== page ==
PMODE is a DOS extender used in several IBM PC compatible DOS applications in the mid and late 1990s. It was created by Thomas "Tran" Pytel, and the first version became publicly available in 1994. The original PMODE was written to be used with programs written in x86 assembler, specifically using Borland's TASM. It was later expanded for use as a drop-in replacement for DOS/4GW under the name PMODE/W.
PMODE was released with the source code included in the distribution archive, with the only restrictions on its use being that it could not be sold for profit, nor used as the kernel of an extender to be sold for profit. Older releases also requested that the original authors be credited in the product.
Originally the source code to PMODE/W was not made available to the public, although the extender could be used without restriction in free software, once again with a request that the authors were credited in the product. Commercial and shareware releases using PMODE/W required that a license be purchased. The cost at the time of PMODE/W v1.33's release (1996) was USD $500, although university students could purchase a license at the discounted price of US$100.
As of 2002, PMODE/W may be freely used in commercial software, provided the software is not itself a DOS extender.
Like other DOS extenders, PMODE is used in the creation of 32-bit DOS applications that run in the protected mode of the 386+ CPU as opposed to real mode, which is the native execution mode of the DOS operating system, and the only mode of operation supported by older x86 processors (e.g. the 8086). In particular, this facilitates straightforward access to memory above 1 MB (1024^2 bytes), which cannot be addressed in real mode without special hardware, such as expanded memory boards. (In the 80286 and later processors with the A20 line enabled, segment:offset addresses allow a maximum address of 1114095 (65536*16+65520, 16 segments 64K each, plus an additional segment less one 16 bytes paragraph due to how segmented memory works beyond the first megabyte) to be specified in real mode; this extra space above 1 MB is known as the HMA, or High Memory Area.)
A major difference between PMODE and other popular extenders is its small footprint, making it feasible to embed the whole of PMODE to the DOS-extended executable, increasing its size by approximately 10 (binary) kilobytes, and compression (see executable compression) is supported for further reduction of the storage footprint (but not run-time memory requirement). PMODE is therefore often appropriate where size is an issue (which it usually was on old computer systems), but there is also the advantage of eliminating the external dependency on a separate(*) DOS extender (the presence of which certainly cannot be taken for granted - for instance in DOS-based "rescue disk" environments). (Most other extenders, such as DOS4G/W, require that a small real mode program (called a stub) was attached to the beginning of the protected mode executable; a stub that would locate and load the external DOS extender executable, such as DOS4GW.EXE).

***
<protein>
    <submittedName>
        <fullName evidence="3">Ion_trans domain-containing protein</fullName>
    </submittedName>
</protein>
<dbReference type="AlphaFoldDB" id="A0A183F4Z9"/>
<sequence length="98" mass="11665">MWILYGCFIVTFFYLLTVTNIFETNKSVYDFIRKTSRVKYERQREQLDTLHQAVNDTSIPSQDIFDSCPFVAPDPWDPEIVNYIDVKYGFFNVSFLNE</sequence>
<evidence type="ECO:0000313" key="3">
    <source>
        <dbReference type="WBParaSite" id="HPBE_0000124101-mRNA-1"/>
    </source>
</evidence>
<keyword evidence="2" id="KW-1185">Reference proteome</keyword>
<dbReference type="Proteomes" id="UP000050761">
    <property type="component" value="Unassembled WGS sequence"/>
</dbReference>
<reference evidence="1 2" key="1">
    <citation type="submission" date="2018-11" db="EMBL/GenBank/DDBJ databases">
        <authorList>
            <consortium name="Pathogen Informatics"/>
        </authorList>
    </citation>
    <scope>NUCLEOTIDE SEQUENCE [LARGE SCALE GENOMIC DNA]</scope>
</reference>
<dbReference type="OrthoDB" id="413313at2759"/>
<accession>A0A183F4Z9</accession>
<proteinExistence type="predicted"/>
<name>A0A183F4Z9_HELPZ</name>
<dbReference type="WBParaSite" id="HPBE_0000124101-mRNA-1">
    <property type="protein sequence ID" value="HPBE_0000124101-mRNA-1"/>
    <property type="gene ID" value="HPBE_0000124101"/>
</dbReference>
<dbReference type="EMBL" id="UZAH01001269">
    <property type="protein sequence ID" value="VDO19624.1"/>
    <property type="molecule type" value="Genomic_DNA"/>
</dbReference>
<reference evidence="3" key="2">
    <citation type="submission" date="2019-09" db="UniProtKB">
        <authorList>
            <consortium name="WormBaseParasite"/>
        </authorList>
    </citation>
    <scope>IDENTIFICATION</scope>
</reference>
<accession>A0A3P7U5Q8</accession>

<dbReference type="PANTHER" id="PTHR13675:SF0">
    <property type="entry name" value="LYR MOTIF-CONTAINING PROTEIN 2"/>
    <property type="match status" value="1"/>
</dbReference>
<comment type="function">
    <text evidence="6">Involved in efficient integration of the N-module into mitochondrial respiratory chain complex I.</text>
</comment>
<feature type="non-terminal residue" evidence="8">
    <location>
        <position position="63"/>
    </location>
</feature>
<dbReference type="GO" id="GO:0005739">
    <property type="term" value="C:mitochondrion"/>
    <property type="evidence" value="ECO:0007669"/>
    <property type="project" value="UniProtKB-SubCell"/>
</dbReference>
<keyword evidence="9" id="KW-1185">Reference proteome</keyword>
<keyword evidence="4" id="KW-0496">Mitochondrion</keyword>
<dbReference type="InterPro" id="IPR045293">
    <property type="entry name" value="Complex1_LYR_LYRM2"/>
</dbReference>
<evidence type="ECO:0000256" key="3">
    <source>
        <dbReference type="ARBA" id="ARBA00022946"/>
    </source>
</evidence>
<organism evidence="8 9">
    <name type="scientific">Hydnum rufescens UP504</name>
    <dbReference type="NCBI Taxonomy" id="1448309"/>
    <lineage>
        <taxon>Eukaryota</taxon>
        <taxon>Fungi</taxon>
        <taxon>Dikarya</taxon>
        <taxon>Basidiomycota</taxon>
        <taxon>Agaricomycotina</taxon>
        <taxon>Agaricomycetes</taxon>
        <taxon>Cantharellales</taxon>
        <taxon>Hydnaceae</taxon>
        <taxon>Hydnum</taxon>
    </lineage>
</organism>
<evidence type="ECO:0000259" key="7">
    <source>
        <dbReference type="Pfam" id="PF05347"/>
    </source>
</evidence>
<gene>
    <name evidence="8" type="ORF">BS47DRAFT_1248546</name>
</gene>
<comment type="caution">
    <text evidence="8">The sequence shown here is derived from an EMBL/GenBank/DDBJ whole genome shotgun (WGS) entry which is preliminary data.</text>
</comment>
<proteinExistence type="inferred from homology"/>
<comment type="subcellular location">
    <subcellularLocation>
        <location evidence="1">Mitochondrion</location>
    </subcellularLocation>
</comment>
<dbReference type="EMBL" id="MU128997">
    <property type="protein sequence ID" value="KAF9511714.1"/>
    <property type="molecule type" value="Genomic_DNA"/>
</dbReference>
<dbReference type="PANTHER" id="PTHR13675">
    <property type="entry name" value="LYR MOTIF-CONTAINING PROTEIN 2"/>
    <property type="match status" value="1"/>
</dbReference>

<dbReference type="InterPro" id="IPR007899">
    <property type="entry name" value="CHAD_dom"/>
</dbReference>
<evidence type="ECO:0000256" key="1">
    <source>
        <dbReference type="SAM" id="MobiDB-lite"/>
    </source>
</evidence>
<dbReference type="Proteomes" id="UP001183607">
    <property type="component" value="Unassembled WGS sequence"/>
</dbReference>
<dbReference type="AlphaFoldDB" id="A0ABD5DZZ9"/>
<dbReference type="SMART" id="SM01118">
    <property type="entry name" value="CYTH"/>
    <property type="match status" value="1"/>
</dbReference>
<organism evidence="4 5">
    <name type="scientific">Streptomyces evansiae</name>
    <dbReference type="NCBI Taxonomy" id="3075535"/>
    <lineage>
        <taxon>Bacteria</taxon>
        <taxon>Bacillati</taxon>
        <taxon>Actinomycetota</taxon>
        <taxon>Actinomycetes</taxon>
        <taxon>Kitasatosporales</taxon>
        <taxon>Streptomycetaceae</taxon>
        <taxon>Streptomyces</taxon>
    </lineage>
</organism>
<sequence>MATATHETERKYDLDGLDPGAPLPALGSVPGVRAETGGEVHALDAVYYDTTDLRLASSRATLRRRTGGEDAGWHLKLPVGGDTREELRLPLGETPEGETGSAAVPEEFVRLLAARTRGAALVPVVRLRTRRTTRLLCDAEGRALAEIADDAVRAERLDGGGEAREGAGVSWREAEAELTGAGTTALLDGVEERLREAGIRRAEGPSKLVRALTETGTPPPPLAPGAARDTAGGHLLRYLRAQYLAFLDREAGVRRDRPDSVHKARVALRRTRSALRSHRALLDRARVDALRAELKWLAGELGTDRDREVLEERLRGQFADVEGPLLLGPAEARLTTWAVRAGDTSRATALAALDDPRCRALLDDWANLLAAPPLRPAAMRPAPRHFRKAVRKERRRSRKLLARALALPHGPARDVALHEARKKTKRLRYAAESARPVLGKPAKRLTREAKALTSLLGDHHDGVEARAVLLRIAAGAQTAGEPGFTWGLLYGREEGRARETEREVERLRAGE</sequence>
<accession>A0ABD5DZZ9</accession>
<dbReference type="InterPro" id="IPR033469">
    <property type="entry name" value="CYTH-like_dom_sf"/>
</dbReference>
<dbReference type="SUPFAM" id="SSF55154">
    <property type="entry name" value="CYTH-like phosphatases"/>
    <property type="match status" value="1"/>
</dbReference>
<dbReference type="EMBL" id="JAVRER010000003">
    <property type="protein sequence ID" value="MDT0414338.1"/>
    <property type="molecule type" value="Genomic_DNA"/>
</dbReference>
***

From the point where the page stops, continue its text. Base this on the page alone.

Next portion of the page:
PMODE implements a subset of the DOS Protected Mode Interface (DPMI) specification version 0.9, and certain extensions that are not part of the DPMI. When a DPMI host is already loaded at the time the PMODE DOS-extended executable is run, PMODE plays a somewhat more passive role, generally passing DPMI requests through to the original provider. However, unlike some other DOS extenders, PMODE does not require the presence of a memory manager, although it is compatible with both XMS (such as that of HIMEM.SYS) and VCPI (provided by Expanded Memory Managers, like EMM386.EXE or QEMM), and will make use of those services if available. The DPMI compatibility allows many PMODE programs to run while Windows is loaded, although in the Windows NT-based series of Windows (such as XP or Vista), DOS compatibility features are not as highly developed as in the 3.x/9x-series (including Windows Millennium).
The incomplete DPMI implementation and the lack of support for virtual memory (demand paging, swapping, etc.) are reasons why PMODE may not be a suitable for some applications. PMODE was entirely written in x86 assembly language, and early versions were not directly usable by programs written in high level languages (including C). The price of PMODE/W may have been a deterrent to some, although most other DOS extenders at the time commanded a comparable or higher price (such as the Phar Lap DOS extender).
The role of PMODE as sample code illustrating the practical application of advanced, widely available, but under-used features documented in Intel 80386 manuals also should not be underestimated, since for many developers, this may have outweighed any significance of PMODE as a DOS-extender.
PMODE/W is a version of PMODE for the Watcom C/C++ compilers. It was developed by Charles "Daredevil" Scheffold and Thomas Pytel. Its footprint in the final executable file is slightly larger than that of the original PMODE because of the added functionality, but it is still less than 12 kilobytes according to its own documentation.
Applications using PMODE
PMODE was originally designed to be used with demoscene demos, and this was the area of application where it became extremely popular because of its performance and compactness. These features of PMODE also made it relevant for the developers of games and embedded systems.
- The original distribution package of PMODE 3.07 at filegate.net
- Charles Scheffold's PMODE/W page
- PMODE/W information in TMT Pascal documentation
- DJGPP FAQ part 4 briefly lists some pros and cons of PMODE/DJ compared to CWSDPMI.